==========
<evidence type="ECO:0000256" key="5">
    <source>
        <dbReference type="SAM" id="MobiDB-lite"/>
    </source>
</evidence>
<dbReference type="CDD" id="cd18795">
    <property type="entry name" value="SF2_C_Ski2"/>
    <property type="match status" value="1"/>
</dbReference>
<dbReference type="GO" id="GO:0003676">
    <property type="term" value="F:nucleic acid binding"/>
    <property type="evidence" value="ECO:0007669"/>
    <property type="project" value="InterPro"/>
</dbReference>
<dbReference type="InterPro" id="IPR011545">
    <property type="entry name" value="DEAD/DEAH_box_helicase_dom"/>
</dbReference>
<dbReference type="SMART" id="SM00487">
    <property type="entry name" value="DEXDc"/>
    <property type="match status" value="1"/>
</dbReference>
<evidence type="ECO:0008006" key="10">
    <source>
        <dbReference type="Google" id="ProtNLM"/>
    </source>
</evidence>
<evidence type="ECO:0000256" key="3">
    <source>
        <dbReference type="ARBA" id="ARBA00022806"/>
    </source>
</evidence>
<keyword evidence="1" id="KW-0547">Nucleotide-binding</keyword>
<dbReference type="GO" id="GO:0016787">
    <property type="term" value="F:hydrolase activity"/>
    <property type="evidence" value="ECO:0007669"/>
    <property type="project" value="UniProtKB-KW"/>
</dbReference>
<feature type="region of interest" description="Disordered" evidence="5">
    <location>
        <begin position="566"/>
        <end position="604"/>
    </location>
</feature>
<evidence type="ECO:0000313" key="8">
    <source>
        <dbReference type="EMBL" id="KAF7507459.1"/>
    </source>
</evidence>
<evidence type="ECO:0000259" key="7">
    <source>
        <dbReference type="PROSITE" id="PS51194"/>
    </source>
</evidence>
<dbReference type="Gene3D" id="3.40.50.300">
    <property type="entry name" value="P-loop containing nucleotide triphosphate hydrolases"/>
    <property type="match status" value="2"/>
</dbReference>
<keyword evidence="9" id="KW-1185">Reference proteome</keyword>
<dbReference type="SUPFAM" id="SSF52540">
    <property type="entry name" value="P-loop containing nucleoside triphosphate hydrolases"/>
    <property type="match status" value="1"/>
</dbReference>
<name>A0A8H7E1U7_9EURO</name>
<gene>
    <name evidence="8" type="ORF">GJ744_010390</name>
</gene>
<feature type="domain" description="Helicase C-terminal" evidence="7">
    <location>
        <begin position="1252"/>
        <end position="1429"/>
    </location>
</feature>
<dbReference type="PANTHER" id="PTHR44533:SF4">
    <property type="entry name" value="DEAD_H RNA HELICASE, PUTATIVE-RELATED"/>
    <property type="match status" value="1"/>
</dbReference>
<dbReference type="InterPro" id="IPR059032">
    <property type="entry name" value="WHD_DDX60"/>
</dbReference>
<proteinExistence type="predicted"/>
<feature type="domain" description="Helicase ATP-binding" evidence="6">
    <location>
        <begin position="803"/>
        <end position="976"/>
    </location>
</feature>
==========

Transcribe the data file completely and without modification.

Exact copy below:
<evidence type="ECO:0000256" key="5">
    <source>
        <dbReference type="SAM" id="MobiDB-lite"/>
    </source>
</evidence>
<dbReference type="CDD" id="cd18795">
    <property type="entry name" value="SF2_C_Ski2"/>
    <property type="match status" value="1"/>
</dbReference>
<dbReference type="GO" id="GO:0003676">
    <property type="term" value="F:nucleic acid binding"/>
    <property type="evidence" value="ECO:0007669"/>
    <property type="project" value="InterPro"/>
</dbReference>
<dbReference type="InterPro" id="IPR011545">
    <property type="entry name" value="DEAD/DEAH_box_helicase_dom"/>
</dbReference>
<dbReference type="SMART" id="SM00487">
    <property type="entry name" value="DEXDc"/>
    <property type="match status" value="1"/>
</dbReference>
<evidence type="ECO:0008006" key="10">
    <source>
        <dbReference type="Google" id="ProtNLM"/>
    </source>
</evidence>
<evidence type="ECO:0000256" key="3">
    <source>
        <dbReference type="ARBA" id="ARBA00022806"/>
    </source>
</evidence>
<keyword evidence="1" id="KW-0547">Nucleotide-binding</keyword>
<dbReference type="GO" id="GO:0016787">
    <property type="term" value="F:hydrolase activity"/>
    <property type="evidence" value="ECO:0007669"/>
    <property type="project" value="UniProtKB-KW"/>
</dbReference>
<feature type="region of interest" description="Disordered" evidence="5">
    <location>
        <begin position="566"/>
        <end position="604"/>
    </location>
</feature>
<evidence type="ECO:0000313" key="8">
    <source>
        <dbReference type="EMBL" id="KAF7507459.1"/>
    </source>
</evidence>
<evidence type="ECO:0000259" key="7">
    <source>
        <dbReference type="PROSITE" id="PS51194"/>
    </source>
</evidence>
<dbReference type="Gene3D" id="3.40.50.300">
    <property type="entry name" value="P-loop containing nucleotide triphosphate hydrolases"/>
    <property type="match status" value="2"/>
</dbReference>
<keyword evidence="9" id="KW-1185">Reference proteome</keyword>
<dbReference type="SUPFAM" id="SSF52540">
    <property type="entry name" value="P-loop containing nucleoside triphosphate hydrolases"/>
    <property type="match status" value="1"/>
</dbReference>
<name>A0A8H7E1U7_9EURO</name>
<gene>
    <name evidence="8" type="ORF">GJ744_010390</name>
</gene>
<feature type="domain" description="Helicase C-terminal" evidence="7">
    <location>
        <begin position="1252"/>
        <end position="1429"/>
    </location>
</feature>
<dbReference type="PANTHER" id="PTHR44533:SF4">
    <property type="entry name" value="DEAD_H RNA HELICASE, PUTATIVE-RELATED"/>
    <property type="match status" value="1"/>
</dbReference>
<dbReference type="InterPro" id="IPR059032">
    <property type="entry name" value="WHD_DDX60"/>
</dbReference>
<proteinExistence type="predicted"/>
<feature type="domain" description="Helicase ATP-binding" evidence="6">
    <location>
        <begin position="803"/>
        <end position="976"/>
    </location>
</feature>